8am – Get to work
I arrive at work and grab a coffee. I need it today. Although my new shift pattern has made Thursday easier for me, it’s still the day I’m ALWAYS exhausted! I’m also hoping a coffee will warm me up as I’m freezing today.

10.30am – Walk
I go for a walk to pick some stuff off the printer and find my ankle has decided to start causing some pain. It really is inconsistent and I’m still not sure what triggers it.

1pm – Sick
I’ve got a real sick feeling today. It’s just like my food won’t settle. I was speaking to someone else who has Lemtrada recently and she said she suffers with it too. It seems it’s linked to the fact that when we went through the treatment, we lost a lot of the “good gut bacteria”. That means that sometimes food doesn’t agree with me properly. This will definitely improve over time though.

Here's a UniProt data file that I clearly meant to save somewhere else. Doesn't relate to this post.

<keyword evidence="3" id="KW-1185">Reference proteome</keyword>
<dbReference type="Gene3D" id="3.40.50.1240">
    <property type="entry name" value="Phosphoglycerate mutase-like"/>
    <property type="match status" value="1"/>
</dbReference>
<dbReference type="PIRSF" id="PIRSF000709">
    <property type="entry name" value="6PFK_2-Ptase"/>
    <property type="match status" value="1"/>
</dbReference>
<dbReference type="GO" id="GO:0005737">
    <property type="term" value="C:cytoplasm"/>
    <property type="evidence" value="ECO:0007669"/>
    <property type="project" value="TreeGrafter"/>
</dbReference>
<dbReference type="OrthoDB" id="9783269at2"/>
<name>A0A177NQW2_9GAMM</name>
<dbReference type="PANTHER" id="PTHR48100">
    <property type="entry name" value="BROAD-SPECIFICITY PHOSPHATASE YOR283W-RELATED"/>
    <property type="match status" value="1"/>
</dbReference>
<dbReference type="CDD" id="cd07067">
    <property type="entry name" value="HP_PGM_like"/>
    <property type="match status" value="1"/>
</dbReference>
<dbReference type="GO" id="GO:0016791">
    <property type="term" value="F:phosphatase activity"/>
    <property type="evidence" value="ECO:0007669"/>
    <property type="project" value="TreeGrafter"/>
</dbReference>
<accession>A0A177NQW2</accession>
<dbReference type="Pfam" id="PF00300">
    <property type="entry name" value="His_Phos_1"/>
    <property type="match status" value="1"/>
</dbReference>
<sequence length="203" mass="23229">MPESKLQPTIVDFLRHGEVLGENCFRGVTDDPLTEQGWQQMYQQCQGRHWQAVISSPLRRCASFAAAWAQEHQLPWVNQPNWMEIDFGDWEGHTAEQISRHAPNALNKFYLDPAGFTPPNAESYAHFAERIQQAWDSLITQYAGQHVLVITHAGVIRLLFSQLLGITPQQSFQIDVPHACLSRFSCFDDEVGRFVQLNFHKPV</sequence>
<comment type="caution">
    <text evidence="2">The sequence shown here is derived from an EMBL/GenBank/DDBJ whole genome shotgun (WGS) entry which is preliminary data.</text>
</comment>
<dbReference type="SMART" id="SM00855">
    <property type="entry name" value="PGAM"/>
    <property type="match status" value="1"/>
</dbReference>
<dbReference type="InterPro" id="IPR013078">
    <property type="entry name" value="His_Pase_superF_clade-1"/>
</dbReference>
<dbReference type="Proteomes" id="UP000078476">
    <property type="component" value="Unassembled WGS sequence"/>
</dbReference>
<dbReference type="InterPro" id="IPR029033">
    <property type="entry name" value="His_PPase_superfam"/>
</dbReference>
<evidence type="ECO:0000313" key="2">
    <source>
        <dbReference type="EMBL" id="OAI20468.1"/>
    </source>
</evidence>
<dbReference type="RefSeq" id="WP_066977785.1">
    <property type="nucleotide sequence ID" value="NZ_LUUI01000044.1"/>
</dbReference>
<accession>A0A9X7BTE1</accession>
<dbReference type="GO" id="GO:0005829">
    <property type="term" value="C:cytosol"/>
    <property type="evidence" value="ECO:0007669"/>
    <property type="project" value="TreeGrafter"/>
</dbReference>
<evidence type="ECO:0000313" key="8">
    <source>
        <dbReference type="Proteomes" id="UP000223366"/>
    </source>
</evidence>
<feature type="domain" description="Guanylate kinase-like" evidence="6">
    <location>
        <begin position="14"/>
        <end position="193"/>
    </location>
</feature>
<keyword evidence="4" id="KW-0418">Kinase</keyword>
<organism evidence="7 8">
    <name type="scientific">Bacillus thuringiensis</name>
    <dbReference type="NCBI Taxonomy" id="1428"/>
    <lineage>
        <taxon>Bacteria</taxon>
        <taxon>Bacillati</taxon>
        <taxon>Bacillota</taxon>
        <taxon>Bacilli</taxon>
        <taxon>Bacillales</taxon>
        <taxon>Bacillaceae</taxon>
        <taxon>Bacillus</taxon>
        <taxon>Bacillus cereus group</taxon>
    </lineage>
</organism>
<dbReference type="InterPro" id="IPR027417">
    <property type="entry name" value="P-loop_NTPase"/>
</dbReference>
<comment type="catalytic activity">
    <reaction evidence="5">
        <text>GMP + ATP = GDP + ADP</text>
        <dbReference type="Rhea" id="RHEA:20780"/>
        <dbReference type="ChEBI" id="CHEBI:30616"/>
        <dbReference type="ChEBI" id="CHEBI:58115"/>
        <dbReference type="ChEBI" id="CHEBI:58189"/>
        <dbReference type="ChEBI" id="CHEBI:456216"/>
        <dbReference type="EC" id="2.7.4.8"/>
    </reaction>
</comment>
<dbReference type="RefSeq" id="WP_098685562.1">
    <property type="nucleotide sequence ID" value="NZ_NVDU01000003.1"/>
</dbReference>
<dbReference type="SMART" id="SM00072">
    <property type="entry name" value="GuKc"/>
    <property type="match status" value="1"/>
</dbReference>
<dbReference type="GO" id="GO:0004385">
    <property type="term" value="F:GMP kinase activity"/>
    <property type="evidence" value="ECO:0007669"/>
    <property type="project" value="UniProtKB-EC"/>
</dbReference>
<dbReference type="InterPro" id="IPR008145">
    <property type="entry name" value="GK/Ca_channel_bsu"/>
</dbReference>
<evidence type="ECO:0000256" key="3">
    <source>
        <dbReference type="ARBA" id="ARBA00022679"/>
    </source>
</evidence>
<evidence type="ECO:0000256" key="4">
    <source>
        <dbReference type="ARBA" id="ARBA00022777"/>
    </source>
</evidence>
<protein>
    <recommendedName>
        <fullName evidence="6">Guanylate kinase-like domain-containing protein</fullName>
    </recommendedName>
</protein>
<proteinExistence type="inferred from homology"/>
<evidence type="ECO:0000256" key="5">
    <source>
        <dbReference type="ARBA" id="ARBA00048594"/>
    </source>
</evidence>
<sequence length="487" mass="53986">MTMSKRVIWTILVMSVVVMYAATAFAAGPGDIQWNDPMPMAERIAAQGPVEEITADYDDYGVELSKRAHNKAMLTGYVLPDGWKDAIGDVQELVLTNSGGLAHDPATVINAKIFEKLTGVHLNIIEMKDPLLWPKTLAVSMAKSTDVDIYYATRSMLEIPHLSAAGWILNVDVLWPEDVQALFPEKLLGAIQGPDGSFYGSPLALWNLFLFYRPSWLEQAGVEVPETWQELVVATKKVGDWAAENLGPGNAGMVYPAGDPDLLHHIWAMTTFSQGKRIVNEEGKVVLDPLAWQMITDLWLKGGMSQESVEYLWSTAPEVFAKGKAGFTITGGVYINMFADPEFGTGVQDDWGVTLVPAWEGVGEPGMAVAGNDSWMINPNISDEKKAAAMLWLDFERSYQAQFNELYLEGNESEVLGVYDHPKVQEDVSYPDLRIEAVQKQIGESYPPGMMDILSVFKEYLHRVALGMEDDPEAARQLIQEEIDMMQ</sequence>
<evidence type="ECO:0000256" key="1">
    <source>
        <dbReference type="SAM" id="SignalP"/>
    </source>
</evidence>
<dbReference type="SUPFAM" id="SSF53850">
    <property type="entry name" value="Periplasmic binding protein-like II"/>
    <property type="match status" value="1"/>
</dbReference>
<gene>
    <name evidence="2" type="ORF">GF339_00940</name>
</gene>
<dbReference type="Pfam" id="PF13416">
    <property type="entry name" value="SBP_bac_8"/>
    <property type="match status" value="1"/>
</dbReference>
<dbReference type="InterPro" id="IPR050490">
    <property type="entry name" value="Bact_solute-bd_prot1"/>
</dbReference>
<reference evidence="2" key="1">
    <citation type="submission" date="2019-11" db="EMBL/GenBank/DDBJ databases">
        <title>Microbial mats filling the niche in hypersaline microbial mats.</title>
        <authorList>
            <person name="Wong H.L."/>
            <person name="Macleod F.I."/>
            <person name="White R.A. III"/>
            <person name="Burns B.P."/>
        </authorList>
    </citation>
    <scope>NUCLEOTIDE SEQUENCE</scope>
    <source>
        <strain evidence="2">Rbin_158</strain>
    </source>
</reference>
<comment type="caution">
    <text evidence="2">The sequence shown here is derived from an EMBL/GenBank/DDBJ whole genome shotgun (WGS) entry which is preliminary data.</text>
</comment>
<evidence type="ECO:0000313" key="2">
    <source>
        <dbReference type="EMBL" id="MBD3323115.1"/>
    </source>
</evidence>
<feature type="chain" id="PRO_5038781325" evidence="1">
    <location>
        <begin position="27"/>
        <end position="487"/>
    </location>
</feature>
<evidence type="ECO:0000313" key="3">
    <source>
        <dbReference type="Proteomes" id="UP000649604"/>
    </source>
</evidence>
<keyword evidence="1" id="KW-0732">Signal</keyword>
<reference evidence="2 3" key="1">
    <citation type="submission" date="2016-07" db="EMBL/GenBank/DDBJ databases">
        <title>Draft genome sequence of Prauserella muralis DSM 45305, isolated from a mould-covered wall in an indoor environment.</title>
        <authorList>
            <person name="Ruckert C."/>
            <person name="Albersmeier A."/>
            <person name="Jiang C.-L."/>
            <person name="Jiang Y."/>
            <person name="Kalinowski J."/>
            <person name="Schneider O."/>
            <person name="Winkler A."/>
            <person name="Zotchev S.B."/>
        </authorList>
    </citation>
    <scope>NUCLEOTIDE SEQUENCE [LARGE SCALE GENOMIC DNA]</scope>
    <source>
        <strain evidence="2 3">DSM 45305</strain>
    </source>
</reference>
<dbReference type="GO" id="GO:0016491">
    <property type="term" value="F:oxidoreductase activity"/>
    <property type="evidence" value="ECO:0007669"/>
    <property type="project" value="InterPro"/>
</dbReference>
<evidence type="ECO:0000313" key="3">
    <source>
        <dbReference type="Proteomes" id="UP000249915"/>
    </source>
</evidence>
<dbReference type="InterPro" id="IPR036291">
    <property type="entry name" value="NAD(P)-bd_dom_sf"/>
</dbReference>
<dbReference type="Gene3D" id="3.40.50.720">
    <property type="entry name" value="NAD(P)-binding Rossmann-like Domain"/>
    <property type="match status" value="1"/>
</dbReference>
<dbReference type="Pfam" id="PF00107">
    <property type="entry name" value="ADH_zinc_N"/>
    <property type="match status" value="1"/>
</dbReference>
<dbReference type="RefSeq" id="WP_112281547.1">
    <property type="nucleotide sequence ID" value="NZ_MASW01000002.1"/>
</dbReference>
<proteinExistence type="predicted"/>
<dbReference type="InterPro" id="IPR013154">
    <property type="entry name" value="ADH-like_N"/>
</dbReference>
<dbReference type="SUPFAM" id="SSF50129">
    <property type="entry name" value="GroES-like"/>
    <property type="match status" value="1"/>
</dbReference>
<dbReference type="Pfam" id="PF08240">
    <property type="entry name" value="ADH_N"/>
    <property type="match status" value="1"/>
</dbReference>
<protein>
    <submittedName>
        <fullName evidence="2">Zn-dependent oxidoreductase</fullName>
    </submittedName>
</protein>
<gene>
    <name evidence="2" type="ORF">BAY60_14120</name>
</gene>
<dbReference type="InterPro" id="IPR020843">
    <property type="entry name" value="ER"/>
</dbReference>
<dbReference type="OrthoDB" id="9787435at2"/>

5.30pm – Leave work
Just before I leave work, I write down a list of what I need to get done tonight. There’s only a couple of things, but if I don’t write it down, I’ll definitely forget!

7pm – Bath
I get in a bath of Epsom salts. Fatigue hasn’t been too bad this week but I tend to find I either suffer from fatigue or pain. It’s always one or the other! My bath is reasonably cool as I’ve despite the fact I was freezing this morning, I’ve been absolutely baking since I got home and I’m struggling to cool down. The reason I’m using Epsom salts is they allegedly help with cramping and muscle pain.

8pm – Reiki
I spend half an hour sending a couple of friends some distance healing and am met with really positive feedback. I also do a quick 20 minute therapy on myself. I’ve got a little slack with using Reiki to heal myself and need to get back into good habits with it.

9.30pm – screens off
I’ve recently developed the habit of trying to put my phone down by 9.30ish. I’m trying to find more quality time reading a book. Getting lost in a book is a great way to distract me from any cramps or pain.

10.30pm – Lights out!
I drop off with ease, although for a Thursday, this is pretty late! Today’s been an alright day – tired and a little bit of ankle pain, but all in all my spirits are in a good place and that always makes MS easier to deal with!